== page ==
Text by Lyndsey Walsh
The coronavirus pandemic has led to a radical global shift in the ways in which humans articulate their relationship with viruses. While the impact of the pandemic has varied in different parts of the world, it is clear that COVID-19 has forever changed people’s perception of viruses. It has also become even more clear that the cultural notions about viruses based on the yearly threats of the cold and flu viruses have become an inadequate model.
The microbial world is as vast and mysterious as our planet’s oceans, and our vision of these viral biological components and microorganisms has neglected the full capacity of the complex role that they play in the planet’s living systems. As globalization has promoted global mobility, trade, and travel, it has also allowed for more opportunities for viruses to spread on a global scale.
Virophilia aims to challenge the negative connotations of humanity’s relationship with viruses. This project stems from a question asked by Artist Pei-Ying Lin in response to the scientific and historical understanding of viruses. At the base of this question is an acknowledgement that viruses are dependent on other organisms for the replication of their DNA. In science, viruses’ biological structures are not even classified as a ‘living’ organism.
Their dependence on the bodies and cells of other living entities forces them to live as parasites. While viruses are notorious for their negative effects on our bodies, they are also studied for potential applications in biotechnology as well as for the beneficial services they perform in the process of evolution that ensure the long-term survival of a species.
Virophilia sets out to change these cultural perceptions through a series of different media applications. The Virophilia cookbook speculates on a future relationship that the 22nd Century human can have with viruses through the incorporation of viruses into different culinary applications. Virophilia’s installation displays the findings of Lin’s research and is accompanied by video documentation of a model’s performance interacting with various culinary dishes from the Virophilia cookbook. The final component of the project is the live performances that allow the audience to consume these viral delectables while listening to the stories the artist has collected about the viruses.
Virophilia is not Lin’s first investigation into this fascinating nexus between humans and viruses. Her works “Tame is to Tame” and “Smallpox Syndrome” also set out to explore the character and cultural connotations of viruses. “Tame is to Tame” speculates on the journey of the artist and her collaborating scientist on becoming the world’s first virus-tamers while simultaneously exploring the juxtapositions between eastern vs. western, professional vs. ignorant, and art vs. scientific narratives.
“Smallpox Syndrome” speculates on a future application of the Vaccinia virus, which is injected live into the bloodstream when administered as the smallpox vaccine. In this possible vision of the future, synthetic biologists modify this living virus to create desired patterns onto the subject’s skin, which leads to the formation of the cosmetic company VaccineBeauty.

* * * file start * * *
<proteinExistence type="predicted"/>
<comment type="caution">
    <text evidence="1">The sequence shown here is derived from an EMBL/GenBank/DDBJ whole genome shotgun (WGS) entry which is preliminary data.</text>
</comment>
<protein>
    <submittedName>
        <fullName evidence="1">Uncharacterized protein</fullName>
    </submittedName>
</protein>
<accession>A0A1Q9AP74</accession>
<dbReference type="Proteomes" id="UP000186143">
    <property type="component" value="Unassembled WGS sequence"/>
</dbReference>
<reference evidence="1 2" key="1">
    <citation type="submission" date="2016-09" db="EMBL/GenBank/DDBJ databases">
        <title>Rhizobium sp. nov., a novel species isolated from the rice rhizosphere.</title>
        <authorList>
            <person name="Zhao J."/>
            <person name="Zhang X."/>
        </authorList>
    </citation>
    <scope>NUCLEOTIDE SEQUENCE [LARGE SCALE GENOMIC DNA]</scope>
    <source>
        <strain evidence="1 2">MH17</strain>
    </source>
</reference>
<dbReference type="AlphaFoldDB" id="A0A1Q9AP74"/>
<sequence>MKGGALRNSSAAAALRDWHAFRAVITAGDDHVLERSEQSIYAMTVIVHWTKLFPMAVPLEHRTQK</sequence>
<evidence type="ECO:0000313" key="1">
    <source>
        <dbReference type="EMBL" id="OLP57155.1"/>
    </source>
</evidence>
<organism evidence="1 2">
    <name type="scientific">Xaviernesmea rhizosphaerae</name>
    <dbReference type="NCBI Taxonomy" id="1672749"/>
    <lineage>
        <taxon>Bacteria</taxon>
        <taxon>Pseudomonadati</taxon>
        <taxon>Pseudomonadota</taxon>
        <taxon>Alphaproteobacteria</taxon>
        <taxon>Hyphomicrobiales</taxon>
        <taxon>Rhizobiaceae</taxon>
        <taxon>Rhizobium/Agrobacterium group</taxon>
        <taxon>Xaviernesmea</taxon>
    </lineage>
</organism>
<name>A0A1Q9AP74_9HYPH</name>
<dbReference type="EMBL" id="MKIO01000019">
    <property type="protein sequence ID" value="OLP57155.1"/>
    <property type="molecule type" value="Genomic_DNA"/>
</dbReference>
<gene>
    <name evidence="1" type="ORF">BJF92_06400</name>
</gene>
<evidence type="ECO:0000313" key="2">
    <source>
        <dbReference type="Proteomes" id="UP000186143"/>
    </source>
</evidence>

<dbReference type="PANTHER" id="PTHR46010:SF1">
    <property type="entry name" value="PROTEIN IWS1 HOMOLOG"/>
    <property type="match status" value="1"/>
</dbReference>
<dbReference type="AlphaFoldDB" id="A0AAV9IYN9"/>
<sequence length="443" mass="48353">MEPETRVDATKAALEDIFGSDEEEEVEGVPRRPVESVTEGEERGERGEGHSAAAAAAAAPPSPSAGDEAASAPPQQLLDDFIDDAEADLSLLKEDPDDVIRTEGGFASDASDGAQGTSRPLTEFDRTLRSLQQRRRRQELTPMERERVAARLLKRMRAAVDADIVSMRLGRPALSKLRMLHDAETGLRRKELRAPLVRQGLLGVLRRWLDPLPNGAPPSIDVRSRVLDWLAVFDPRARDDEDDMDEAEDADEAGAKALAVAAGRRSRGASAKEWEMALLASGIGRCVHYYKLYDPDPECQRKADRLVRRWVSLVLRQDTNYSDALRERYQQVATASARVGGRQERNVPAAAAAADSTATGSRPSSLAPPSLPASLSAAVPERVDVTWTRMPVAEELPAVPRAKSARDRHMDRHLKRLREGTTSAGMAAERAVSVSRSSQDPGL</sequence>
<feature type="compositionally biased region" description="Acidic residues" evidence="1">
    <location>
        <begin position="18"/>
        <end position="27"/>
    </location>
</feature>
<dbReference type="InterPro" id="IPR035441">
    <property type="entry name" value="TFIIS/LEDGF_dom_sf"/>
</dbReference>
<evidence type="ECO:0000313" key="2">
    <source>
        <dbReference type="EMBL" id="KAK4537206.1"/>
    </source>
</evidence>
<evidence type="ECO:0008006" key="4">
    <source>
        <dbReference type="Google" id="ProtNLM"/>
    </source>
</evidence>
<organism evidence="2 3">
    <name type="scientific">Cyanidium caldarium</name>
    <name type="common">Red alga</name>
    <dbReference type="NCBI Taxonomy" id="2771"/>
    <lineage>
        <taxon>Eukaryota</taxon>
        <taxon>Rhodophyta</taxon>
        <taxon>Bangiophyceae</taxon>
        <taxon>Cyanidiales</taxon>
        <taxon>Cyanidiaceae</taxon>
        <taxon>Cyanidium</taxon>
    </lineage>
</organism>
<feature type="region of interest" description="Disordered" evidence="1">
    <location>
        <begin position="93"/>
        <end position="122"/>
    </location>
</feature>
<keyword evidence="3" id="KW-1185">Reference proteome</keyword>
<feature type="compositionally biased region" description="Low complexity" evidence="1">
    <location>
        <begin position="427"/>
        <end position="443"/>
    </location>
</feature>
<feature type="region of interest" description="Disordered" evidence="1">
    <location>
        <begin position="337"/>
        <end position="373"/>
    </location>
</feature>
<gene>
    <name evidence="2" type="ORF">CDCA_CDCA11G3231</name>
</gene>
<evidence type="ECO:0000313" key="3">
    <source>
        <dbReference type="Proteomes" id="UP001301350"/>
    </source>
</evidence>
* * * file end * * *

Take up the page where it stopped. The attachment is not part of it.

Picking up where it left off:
Most recently, Virophilia was performed in Taiwan at the C-Lab as part of the online project “Fictional Life: Hybridity Transgenetics Innovation”. However, rather than having the participants join the performance in person, Virophilia was adapted as a take-home delivery service that brought the viral dishes to the homes of the registered attendees. The attendees then joined in on a Jitsi meeting to share their meal with each other while a performer sat in the gallery space to enjoy her own specially prepared meal. The artist Lin also joined in on the Jitsi call to narrate the stories behind the dishes and facilitate the experience.
These stories tell the compelling narrative behind the creation of these futuristic dishes entangled with viruses. This narrative begins with Lin unveiling the name of a mysterious futuristic organization called the Government of Earthlings, which in the year 2210 has travelled back in time to collaborate with Lin to increase the process of human psychological evolution. The 2210 Government of Earthlings has reached back in time to save vulnerable species of viruses from being wiped out from the planet. As such, the Government of Earthlings has sent back their technology to utilize viruses in culinary applications so that the humans of today can re-articulate their relationship with viruses and hopefully ensure their survival in the future.
As the story unfolds, Lin asks the audience to begin their culinary adventure with these viral creations, noting some side effects that they may feel as a result of consuming the dishes. The audience is also equipped with gloves so that they can safely touch the food during the meal. The combination of medicalized aesthetics and speculative storytelling provides a surreal experience for viewers when thinking about humanity’s current predicament with the COVID-19 Pandemic.
Lin expects that Virophilia will take on new meanings as she continues to perform the piece in light of the pandemic and that different areas around the world will have a variety of interactions based on different cultural experiences of food culture and viruses.